- M. Siliwal and S. Molur, “Checklist of spiders (Arachnida: Araneae) of South Asia including the 2006 update of Indian spider checklist,” Zoos' Print Journal, vol. 22, no. 2, pp. 2551–2597, 2007.
- E. Grishin, “Polypeptide neurotoxins from spider venoms,” European Journal of Biochemistry, vol. 264, no. 2, pp. 276–280, 1999.
- P. Escoubas, S. Diochot, and G. Corzo, “Structure and pharmacology of spider venoms neurotoxins,” Biochimie, vol. 82, no. 9-10, pp. 893–907, 2000.
- R. O. Beleboni, R. O. G. Carolino, A. B. Pizzo et al., “Pharmacological and biochemical aspects of GABAergic neurotransmission: pathological and neuropsychobiological relationships,” Cellular and Molecular Neurobiology, vol. 24, no. 6, pp. 707–728, 2004.
- W. S. Skinner, M. E. Adams, G. B. Quistad et al., “Purification and characterization of two classes of neurotoxins from the funnel web spider, Agelenopsis aperta,” Journal of Biological Chemistry, vol. 264, no. 4, pp. 2150–2155, 1989.
- M. E. Adams, V. P. Bindokas, L. Hasegawa, and V. J. Venema, “ω-Agatoxins: novel calcium channel antagonists of two subtypes from funnel web spider (Agelenopsis aperta) venom,” Journal of Biological Chemistry, vol. 265, no. 2, pp. 861–867, 1990.
- I. M. Mintz, M. E. Adams, and B. P. Bean, “Use of spider toxins to discriminate between neuronal calcium channels,” Society for Neuroscience Abs, vol. 18, p. 9, 1992.
- R. Llinás, H. Moreno, M. Sugimori, M. Mohammadi, and J. Schlessinger, “Differential pre- and postsynaptic modulation of chemical transmission in the squid giant synapse by tyrosine phosphorylation,” Proceedings of the National Academy of Sciences of the United States of America, vol. 94, no. 5, pp. 1990–1994, 1997.
- L. Rezende Jr., M. N. Cordeiro, E. B. Oliveira, and C. R. Diniz, “Isolation of neurotoxic peptides from the venom of the “armed” spider Phoneutria nigriventer,” Toxicon, vol. 29, no. 10, pp. 1225–1233, 1991.
- M. D. N. Cordeiro, S. G. De Figueiredo, A. D. C. Valentim et al., “Purification and amino acid sequences of six TX3 type neurotoxins from the venom of the Brazilian “armed” spider Phoneutria nigriventer (Keys.),” Toxicon, vol. 31, no. 1, pp. 35–42, 1993.
- S. Nagaraju, Y. H. Mahadeswaraswamy, K. S. Girish, and K. Kemparaju, “Venom from spiders of the genus Hippasa: biochemical and pharmacological studies,” Comparative Biochemistry and Physiology C, vol. 144, no. 1, pp. 1–9, 2006.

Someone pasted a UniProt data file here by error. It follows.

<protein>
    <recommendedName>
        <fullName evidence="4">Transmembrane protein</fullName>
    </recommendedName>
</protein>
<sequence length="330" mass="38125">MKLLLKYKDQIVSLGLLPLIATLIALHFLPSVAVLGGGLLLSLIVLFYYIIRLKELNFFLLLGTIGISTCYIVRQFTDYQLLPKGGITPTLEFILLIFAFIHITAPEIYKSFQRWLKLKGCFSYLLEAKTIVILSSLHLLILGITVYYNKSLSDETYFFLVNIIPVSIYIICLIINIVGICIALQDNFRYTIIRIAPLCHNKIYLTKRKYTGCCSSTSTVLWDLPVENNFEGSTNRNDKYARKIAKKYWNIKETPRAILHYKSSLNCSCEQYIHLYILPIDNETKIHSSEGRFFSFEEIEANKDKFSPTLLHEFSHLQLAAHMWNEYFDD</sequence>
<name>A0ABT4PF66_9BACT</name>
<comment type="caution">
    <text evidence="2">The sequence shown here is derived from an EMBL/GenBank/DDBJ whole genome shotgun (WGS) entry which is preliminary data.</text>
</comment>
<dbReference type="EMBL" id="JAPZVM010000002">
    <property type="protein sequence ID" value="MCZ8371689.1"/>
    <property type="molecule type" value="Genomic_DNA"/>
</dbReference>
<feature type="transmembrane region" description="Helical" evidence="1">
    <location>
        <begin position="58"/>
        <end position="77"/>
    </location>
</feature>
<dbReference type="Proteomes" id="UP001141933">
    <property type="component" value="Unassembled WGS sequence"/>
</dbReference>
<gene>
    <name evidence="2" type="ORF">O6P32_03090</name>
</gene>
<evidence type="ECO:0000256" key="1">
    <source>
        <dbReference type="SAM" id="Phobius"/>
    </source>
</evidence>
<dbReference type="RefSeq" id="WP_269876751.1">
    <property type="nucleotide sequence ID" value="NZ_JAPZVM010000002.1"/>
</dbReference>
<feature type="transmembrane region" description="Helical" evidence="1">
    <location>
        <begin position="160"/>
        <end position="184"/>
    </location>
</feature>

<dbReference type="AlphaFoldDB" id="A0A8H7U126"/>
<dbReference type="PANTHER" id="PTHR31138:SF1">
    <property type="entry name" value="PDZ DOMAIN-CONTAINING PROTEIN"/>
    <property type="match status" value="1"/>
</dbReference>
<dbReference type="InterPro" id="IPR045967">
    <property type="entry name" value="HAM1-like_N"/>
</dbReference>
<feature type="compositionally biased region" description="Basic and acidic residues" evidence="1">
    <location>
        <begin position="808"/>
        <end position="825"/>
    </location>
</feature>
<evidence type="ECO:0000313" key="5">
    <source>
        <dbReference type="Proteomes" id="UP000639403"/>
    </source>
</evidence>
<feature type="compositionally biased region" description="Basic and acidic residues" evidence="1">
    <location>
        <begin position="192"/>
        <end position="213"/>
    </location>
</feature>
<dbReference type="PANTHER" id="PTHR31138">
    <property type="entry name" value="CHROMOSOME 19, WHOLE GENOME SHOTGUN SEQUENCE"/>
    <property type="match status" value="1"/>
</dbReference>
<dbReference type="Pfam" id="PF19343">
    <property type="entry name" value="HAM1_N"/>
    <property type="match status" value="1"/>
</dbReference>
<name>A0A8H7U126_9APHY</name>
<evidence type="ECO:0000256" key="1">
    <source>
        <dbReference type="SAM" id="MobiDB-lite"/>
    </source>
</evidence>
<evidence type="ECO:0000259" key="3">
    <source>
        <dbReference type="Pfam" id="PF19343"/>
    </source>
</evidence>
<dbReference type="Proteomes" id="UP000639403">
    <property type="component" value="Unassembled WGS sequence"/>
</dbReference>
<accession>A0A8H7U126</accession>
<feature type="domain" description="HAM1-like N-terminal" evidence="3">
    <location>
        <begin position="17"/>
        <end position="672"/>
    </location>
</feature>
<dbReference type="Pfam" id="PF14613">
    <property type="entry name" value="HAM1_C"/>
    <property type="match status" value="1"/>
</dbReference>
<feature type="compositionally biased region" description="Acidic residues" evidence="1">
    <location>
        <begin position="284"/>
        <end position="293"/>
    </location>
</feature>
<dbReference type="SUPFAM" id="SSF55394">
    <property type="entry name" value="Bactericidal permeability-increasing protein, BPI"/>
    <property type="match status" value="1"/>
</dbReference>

- B. K. Tikader and M. S. Malhotra, “Lycosidae (Wolf spiders),” Fauna India (Araneae), vol. 1, pp. 248–447, 1980.
- R. B. da Silveira, J. F. dos Santos Filho, O. C. Mangili et al., “Identification of proteases in the extract of venom glands from brown spiders,” Toxicon, vol. 40, no. 6, pp. 815–822, 2002.
- U. K. Laemmli, “Cleavage of structural proteins during the assembly of the head of bacteriophage T4,” Nature, vol. 227, no. 5259, pp. 680–685, 1970.
- G. Bohm, R. Muhr, and R. Jaenicke, “Quantitative analysis of protein far UV circular dichroism spectra by neural networks,” Protein Engineering, vol. 5, no. 3, pp. 191–195, 1992.
- A. L. Harvey, R. J. Marshall, and E. Karlsson, “Effects of purified cardiotoxins from the Thailand cobra (Naja naja siamensis) on isolated skeletal and cardiac muscle preparations,” Toxicon, vol. 20, no. 2, pp. 379–396, 1982.
- J. Meier and R. D. G. Theakston, “Approximate LD50 determinations of snake venoms using eight to ten experimental animals,” Toxicon, vol. 24, no. 4, pp. 395–401, 1986.
- A. J. Quick, “Prothrombin time (one stage procedure),” in Haemorrahgic Diseases and Thrombosis, L. Fediger, Ed., pp. 391–395, Philadelphia, Pa, USA, 2nd edition, 1996.
- B. S. Vishwanath, R. M. Kini, and T. V. Gowda, “Characterization of three edema-inducing phospholipase A2 enzymes from habu (Trimeresurus flavoviridis) venom and their interaction with the alkaloid aristolochic acid,” Toxicon, vol. 25, no. 5, pp. 501–515, 1987.
- H. . Kondo, S. Kondo, H. Ikezawa, and R. Murata, “Studies on the quantitative method for determination of haemorrhagic activity of Habu snake venom,” Japanese Journal of Medical Science and Biology, vol. 13, pp. 43–52, 1960.
- H. G. Boman and U. Kaletta, “Chromatography of rattlesnake venom A separation of three phosphodiesterases,” Biochimica et Biophysica Acta, vol. 24, pp. 619–631, 1957.
- O. H. Lowry, N. J. Rosebrough, A. L. Farr, and R. J. Randall, “Protein measurement with the Folin phenol reagent,” The Journal of Biological Chemistry, vol. 193, no. 1, pp. 265–275, 1951.
- D. Zhang and S. Liang, “Assignment of the three disulfide bridges of huwentoxin-I, a neurotoxin from the spider Selenocosmia huwena,” Journal of Protein Chemistry, vol. 12, no. 6, pp. 735–740, 1993.
- W. D. Branton, L. Kolton, Y. N. Jan, and L. Y. Jan, “Neurotoxins from Plectreurys spider venom are potent presynaptic blockers in Drosophila,” Journal of Neuroscience, vol. 7, no. 12, pp. 4195–4200, 1987.
- Q. Shu and S. P. Liang, “Purification and characterization of huwentoxin-II, a neurotoxic peptide from the venom of the Chinese bird spider Selenocosmia huwena,” Journal of Peptide Research, vol. 53, no. 5, pp. 486–491, 1999.
- V. P. Bindokas and M. E. Adams, “ω-Aga-I: a presynaptic calcium channel antagonist from venom of the funnel web spider, Agelenopsis aperta,” Journal of Neurobiology, vol. 20, no. 4, pp. 171–188, 1989.
- S. P. Liang, D. Zhang, X. Pan, Q. Chen, and P. Zhou, “Properties and amino acid sequence of huwentoxin-I, a neurotoxin purified from the venom of the Chinese bird spider Selenocosmia huwena,” Toxicon, vol. 31, no. 8, pp. 969–978, 1993.